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Workshop: Using Open-Ended Design Projects to Foster Creativity, Entrepreneurial Mindset, and Motivation

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Conference

2021 First-Year Engineering Experience

Location

Virtual

Publication Date

August 9, 2021

Start Date

August 9, 2021

End Date

August 21, 2021

Page Count

4

Permanent URL

https://peer.asee.org/38415

Download Count

14

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Paper Authors

biography

Anoop Singh Grewal Arizona State University

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Anoop Grewal (agrewal6@asu.edu) is a lecturer at Arizona State University in the Ira A. Fulton Schools of engineering since 2014. He received his doctorate in Mechanical and Aerospace engineering (in the field of Theoretical and Applied Mechanics) from Cornell University. His research background is in robotics but his passion lies in engineering education. At ASU he is part of the instructional team for “Introduction to Engineering”, a multidisciplinary project based course. He also teaches various mechanical engineering courses e.g. Engineering Mechanics, System Dynamics and Controls. His teaching philosophy is to promote instinctive/inherent understanding of engineering concepts, and productive student-faculty interactions.

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biography

Mark Vincent Huerta Arizona State University

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Mark Huerta (mvhuerta@asu.edu) is a lecturer within the Ira A. Fulton Schools of Engineering at Arizona State University (ASU) with a focus on teaching project-based learning courses focused on engineering/human-centered design, service-learning and humanitarian engineering. He is also the Co-Founder and Chairman of 33 Buckets, a non-profit that provides sustainable clean water access solutions in the developing world. Mark has experiences as a teacher, researcher, engineer, social entrepreneur, and in higher education program management. He earned his PhD in Engineering Education at ASU and also has a BS/MS in Biomedical Engineering.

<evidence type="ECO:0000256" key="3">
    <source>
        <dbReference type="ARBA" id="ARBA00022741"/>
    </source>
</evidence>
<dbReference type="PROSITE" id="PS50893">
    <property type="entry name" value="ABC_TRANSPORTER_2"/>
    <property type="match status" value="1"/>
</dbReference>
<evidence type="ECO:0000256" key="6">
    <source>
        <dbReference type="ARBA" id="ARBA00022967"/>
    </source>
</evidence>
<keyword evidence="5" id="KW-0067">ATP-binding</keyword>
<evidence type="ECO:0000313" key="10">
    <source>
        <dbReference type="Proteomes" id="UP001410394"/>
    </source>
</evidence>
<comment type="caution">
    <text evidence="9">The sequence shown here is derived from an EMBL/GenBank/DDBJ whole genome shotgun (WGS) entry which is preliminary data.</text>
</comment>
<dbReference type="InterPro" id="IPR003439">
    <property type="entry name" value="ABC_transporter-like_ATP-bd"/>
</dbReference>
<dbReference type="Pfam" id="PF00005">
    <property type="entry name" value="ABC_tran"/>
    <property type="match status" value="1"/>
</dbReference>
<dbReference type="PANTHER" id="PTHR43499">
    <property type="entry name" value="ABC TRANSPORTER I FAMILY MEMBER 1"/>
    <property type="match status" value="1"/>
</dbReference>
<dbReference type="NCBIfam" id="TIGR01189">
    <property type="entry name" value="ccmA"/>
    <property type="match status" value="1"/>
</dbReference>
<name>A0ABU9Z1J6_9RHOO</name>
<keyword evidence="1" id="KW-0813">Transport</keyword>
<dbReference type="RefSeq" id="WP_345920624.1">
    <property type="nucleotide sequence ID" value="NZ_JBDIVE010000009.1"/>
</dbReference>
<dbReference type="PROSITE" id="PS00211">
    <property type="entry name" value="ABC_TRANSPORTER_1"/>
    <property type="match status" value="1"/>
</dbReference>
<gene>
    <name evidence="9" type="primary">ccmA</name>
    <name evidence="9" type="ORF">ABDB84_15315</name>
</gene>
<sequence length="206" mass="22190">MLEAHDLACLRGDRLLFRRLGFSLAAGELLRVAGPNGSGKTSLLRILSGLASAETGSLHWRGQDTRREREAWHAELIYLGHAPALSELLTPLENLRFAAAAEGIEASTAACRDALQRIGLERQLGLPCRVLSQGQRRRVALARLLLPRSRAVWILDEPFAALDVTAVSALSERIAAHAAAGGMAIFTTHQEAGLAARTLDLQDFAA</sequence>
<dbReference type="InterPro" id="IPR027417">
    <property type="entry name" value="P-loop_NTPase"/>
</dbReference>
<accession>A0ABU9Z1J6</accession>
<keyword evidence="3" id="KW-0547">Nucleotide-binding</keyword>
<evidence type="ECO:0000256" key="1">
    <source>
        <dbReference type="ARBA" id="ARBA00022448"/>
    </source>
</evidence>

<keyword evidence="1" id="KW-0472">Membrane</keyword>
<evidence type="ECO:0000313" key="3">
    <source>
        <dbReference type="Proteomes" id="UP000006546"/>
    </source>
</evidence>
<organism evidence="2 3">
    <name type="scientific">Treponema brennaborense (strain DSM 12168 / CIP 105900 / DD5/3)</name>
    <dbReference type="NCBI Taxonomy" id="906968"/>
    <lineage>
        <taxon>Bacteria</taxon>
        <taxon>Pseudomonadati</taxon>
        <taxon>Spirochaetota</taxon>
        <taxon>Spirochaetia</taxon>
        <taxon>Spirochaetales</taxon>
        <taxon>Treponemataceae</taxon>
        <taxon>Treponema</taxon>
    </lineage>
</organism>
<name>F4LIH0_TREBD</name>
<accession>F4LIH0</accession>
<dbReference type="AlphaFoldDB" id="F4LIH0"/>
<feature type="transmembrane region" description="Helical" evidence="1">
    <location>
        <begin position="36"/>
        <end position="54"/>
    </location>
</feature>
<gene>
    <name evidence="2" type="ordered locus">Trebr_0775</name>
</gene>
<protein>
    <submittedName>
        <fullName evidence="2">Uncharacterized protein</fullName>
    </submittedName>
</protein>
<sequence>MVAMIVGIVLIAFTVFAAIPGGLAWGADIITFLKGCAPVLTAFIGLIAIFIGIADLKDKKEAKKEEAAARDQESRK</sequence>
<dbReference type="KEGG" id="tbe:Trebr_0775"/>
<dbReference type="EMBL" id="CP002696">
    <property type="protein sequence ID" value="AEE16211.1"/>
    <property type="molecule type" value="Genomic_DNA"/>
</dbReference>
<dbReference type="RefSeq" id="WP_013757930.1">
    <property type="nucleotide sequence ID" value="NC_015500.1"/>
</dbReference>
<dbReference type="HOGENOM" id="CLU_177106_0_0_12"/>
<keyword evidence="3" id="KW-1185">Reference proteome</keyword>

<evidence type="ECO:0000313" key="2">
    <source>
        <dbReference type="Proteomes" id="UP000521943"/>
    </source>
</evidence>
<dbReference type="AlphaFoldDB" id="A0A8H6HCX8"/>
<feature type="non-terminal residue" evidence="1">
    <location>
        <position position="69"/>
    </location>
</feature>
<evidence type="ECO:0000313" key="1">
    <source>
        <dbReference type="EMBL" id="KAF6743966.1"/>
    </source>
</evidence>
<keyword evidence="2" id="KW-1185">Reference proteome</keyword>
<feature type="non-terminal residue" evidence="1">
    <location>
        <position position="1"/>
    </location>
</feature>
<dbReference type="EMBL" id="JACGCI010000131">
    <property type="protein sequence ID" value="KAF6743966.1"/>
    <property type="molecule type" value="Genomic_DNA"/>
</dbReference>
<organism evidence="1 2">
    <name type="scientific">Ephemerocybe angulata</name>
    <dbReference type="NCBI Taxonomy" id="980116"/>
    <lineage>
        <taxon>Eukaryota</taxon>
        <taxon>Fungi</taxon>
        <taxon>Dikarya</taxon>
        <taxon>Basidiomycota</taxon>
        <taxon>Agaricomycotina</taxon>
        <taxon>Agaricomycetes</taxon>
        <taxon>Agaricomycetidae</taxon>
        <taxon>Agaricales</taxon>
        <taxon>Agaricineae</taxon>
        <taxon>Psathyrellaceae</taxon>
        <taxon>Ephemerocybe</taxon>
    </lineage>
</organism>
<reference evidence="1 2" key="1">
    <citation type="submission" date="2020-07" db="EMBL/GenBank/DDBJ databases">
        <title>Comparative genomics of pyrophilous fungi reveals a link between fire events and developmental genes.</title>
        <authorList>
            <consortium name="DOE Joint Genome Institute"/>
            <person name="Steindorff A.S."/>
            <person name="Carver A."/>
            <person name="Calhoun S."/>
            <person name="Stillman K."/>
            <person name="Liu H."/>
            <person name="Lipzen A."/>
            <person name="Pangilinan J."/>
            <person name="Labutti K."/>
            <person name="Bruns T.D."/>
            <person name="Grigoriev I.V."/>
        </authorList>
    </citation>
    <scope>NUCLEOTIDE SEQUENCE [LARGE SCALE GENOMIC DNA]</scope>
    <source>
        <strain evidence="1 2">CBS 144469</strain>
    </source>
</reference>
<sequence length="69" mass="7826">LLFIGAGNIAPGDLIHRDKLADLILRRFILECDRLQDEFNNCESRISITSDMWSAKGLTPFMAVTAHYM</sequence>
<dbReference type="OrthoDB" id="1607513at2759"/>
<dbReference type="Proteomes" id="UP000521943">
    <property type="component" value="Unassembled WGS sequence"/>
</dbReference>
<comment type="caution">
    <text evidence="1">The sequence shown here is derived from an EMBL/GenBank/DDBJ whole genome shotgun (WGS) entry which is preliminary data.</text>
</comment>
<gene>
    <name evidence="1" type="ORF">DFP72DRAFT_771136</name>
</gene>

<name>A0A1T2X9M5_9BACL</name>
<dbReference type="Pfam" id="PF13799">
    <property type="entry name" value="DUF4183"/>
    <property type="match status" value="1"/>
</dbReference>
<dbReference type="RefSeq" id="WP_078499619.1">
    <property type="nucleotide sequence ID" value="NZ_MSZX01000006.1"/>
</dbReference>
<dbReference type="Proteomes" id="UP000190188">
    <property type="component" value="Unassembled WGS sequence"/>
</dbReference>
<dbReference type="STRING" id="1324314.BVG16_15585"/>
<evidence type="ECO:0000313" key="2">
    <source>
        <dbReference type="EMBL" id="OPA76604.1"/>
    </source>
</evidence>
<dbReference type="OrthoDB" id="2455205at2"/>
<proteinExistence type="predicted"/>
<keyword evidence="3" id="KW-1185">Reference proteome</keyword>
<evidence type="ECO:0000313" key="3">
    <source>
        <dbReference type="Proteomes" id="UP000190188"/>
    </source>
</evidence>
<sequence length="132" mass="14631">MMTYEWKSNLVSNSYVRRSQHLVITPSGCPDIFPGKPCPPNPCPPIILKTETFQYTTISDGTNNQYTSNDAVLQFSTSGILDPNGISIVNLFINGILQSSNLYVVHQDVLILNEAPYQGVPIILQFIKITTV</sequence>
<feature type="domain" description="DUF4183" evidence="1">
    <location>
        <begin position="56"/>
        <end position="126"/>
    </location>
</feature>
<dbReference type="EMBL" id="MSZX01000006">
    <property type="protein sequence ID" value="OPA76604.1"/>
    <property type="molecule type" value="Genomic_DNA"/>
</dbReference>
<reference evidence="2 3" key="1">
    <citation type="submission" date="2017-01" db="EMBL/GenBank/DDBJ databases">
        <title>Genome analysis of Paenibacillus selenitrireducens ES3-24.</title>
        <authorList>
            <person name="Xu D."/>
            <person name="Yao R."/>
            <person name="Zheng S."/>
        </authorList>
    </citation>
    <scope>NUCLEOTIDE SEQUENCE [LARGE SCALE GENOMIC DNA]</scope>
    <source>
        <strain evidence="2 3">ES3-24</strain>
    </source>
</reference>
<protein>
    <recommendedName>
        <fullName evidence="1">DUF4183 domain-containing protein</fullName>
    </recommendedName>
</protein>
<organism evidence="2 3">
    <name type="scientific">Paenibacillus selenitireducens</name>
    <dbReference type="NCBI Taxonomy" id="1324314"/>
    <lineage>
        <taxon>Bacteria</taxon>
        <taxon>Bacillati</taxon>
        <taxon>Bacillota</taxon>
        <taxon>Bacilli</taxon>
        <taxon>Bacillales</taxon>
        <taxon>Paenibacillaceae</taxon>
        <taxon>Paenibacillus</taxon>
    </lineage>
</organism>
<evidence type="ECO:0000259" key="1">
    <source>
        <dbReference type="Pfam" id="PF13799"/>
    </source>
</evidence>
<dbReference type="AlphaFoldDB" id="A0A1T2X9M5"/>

Mark’s research interests revolve around developing engineers capable of leading and enacting positive change on their communities. His research explores the topics of entrepreneurial mindset, innovation, well-being, leadership, interpersonal skills, and other 21st century competencies. Mark has experiences in teaching and mentoring engineering students in human-centered design, social entrepreneurship, humanitarian engineering, leadership, and mindfulness.

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Abstract

Workshop: Using Open-Ended Design Projects to Foster Creativity, Entrepreneurial Mindset, and Motivation

Objective

This workshop is designed for faculty who are interested in learning about how to use open-ended projects (OEPs) in their engineering courses: in-person or online. Open ended projects, as presented in the workshop, are a great way to promote creativity, entrepreneurial-thinking, and motivation within freshman (or higher) engineering design courses. This workshop will include a toolkit of resources to plan and manage such OEPs, especially those that include a physical-build component and require interdisciplinary skills. Presenters will share their experiences and results in running these projects for the past few years, in both online and in-person “Introduction to Engineering” courses.

Open-ended Projects - Significance